Sternoptyx diaphana

From Wikipedia, the free encyclopedia
Jump to navigation Jump to search

Sternoptyx diaphana
Sternoptyx diaphana1.jpg
Diaphanous hatchetfish
Scientific classification
Sternoptyx diaphana
Binomial name
Sternoptyx diaphana
Hermann, 1781 [2]

Sternoptyx diaphana, the diaphanous hatchetfish, is a species of deep sea ray-finned fish in the family Sternoptychidae. It is the type species of the genus Sternoptyx, and was first described by the French naturalist Johann Hermann in 1781.


Sternoptyx diaphana is a short, deep-bodied fish with a laterally compressed body and a maximum length of about 45 mm (1.8 in). The mouth is nearly vertical, the snout is short and the eyes are large. The body slopes steeply up from the head and levels off at the caudal peduncle. In front of the dorsal fin is a toothed, pear-shaped translucent plate supported by a single spine. The dorsal fin has 9 to 12 soft rays and the anal fin 13 to 14. There is a translucent fold of skin just below the short tail, and another below the ventral region of the body. There are photophores behind and below the eye, on the gill cover, and rows of photophores on the underside of the fish. The dorsal region is dark, the flanks are silvery and the fins transparent.[3][4]

Distribution and habitat[edit]

S. diaphana has a wide distribution in temperate and tropical waters of all the world's oceans, although occurring with less frequency in equatorial seas. Its depth range is 300 and 1,500 metres (1,000 and 5,000 ft), but it is most often found between about 600 and 900 metres (2,000 and 3,000 ft), where the water temperature is between 4 to 11 °C (39 to 52 °F). It appears not to make the daily vertical migrations made by some related species.[5]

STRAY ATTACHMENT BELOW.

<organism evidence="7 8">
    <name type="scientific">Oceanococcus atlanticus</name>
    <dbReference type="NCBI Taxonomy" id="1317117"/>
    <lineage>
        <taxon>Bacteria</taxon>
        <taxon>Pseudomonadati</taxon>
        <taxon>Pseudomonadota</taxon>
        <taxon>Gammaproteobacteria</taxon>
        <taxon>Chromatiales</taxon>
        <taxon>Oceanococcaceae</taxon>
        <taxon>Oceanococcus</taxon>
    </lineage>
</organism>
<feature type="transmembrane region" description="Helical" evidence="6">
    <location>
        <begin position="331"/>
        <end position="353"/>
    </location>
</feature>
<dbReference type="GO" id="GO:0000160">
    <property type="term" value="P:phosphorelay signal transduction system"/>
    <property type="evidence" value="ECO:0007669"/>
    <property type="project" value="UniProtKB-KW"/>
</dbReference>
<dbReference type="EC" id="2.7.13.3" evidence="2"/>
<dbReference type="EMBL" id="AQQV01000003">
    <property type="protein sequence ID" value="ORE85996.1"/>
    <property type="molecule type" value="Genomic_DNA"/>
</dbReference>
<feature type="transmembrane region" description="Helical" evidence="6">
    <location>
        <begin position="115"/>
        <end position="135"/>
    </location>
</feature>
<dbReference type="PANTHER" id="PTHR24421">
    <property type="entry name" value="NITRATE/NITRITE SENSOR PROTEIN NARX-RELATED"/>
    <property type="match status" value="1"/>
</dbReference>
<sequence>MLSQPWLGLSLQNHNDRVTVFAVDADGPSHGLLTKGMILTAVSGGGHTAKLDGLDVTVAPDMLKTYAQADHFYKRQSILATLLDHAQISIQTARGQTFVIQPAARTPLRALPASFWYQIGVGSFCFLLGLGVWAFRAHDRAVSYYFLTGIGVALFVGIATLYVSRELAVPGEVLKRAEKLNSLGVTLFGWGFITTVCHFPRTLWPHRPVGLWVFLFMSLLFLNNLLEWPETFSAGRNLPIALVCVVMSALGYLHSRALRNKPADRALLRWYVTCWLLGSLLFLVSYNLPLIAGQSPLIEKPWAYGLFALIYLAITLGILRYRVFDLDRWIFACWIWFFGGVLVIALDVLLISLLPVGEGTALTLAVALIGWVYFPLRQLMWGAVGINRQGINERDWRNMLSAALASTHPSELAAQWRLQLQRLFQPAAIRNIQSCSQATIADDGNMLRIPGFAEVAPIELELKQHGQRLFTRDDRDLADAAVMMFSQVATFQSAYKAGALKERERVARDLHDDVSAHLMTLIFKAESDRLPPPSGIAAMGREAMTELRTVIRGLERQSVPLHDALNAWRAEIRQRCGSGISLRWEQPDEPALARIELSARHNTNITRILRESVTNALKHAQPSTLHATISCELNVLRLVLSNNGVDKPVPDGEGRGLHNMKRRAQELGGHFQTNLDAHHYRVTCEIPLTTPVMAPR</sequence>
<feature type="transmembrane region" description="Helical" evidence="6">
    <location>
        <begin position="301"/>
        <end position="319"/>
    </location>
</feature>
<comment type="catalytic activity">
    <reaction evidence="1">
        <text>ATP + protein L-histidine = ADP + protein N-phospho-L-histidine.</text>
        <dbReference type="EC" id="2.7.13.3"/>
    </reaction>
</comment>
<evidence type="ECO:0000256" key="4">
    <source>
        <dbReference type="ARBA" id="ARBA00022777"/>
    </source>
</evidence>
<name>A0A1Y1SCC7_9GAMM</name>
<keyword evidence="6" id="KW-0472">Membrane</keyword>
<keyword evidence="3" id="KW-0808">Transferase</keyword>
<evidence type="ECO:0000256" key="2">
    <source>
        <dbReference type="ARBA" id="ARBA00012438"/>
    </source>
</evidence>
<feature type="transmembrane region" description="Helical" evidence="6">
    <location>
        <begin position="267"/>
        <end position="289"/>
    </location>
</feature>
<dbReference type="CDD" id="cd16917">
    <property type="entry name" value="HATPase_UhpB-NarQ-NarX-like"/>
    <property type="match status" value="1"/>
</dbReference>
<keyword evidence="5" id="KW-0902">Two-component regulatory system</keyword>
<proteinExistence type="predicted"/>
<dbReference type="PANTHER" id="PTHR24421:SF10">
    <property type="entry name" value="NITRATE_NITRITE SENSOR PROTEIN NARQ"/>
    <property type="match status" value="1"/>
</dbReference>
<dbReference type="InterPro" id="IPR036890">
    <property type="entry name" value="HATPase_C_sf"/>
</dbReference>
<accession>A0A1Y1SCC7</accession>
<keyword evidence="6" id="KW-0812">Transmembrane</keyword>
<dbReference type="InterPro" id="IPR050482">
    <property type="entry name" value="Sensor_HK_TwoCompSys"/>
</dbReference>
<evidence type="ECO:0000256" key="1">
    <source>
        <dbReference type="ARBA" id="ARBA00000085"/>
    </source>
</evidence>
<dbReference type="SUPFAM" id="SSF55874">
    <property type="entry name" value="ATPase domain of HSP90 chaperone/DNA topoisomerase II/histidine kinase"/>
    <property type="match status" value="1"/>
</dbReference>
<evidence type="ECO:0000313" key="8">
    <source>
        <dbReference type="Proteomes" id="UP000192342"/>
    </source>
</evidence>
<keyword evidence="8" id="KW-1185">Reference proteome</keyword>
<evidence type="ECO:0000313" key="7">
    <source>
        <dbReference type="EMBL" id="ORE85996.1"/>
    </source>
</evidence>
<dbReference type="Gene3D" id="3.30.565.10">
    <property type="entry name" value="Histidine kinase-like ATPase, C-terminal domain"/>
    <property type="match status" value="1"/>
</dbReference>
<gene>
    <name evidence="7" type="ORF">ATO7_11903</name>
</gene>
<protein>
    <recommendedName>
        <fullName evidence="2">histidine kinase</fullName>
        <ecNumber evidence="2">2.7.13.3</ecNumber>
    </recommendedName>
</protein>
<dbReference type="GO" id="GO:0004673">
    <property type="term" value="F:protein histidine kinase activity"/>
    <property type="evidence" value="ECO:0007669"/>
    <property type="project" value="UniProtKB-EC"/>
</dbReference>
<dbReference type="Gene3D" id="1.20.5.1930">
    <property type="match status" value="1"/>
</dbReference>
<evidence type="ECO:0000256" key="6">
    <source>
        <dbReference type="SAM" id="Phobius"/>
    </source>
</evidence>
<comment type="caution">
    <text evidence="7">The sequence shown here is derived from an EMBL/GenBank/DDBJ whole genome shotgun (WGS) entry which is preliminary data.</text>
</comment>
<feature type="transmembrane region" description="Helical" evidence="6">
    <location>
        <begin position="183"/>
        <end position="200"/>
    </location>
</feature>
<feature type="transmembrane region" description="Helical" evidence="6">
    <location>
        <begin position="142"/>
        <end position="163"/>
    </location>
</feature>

The diet consists of small fish, euphausiids, decapods, copepods and amphipods. Larger fish generally consume larger food items; the diet varies with location with the fish appearing to be opportunistic predators of whatever prey species they encounter.[5]


S. diaphana has a very wide distribution, is a common species and faces no particular threats. For these reasons, the International Union for Conservation of Nature has assessed its conservation status as being of "least concern".[1]


  1. ^ a b Harold, A. (2015). "Sternoptyx diaphana". IUCN Red List of Threatened Species. IUCN. 2015: e.T18253296A21913860. Retrieved 16 March 2016.
  2. ^ Bailly, Nicolas (2015). "Sternoptyx diaphana Hermann, 1781". World Register of Marine Species. Retrieved 27 February 2016.
  3. ^ The Fishes of the Indo-Australian Archipelago. Brill Archive. pp. 132–133. GGKEY:6JSRCF1TTR1.
  4. ^ McEachran, John; Fechhelm, Janice D. (2013). Fishes of the Gulf of Mexico, Vol. 1: Myxiniformes to Gasterosteiformes. University of Texas Press. p. 437. ISBN 978-0-292-75705-9.
  5. ^ a b Hopkins, T.L.; Baird, R.C. (1973). "Diet of the hatchetfish Sternoptyx diaphana". Marine Biology. 21 (1): 34–46. doi:10.1007/BF00351190.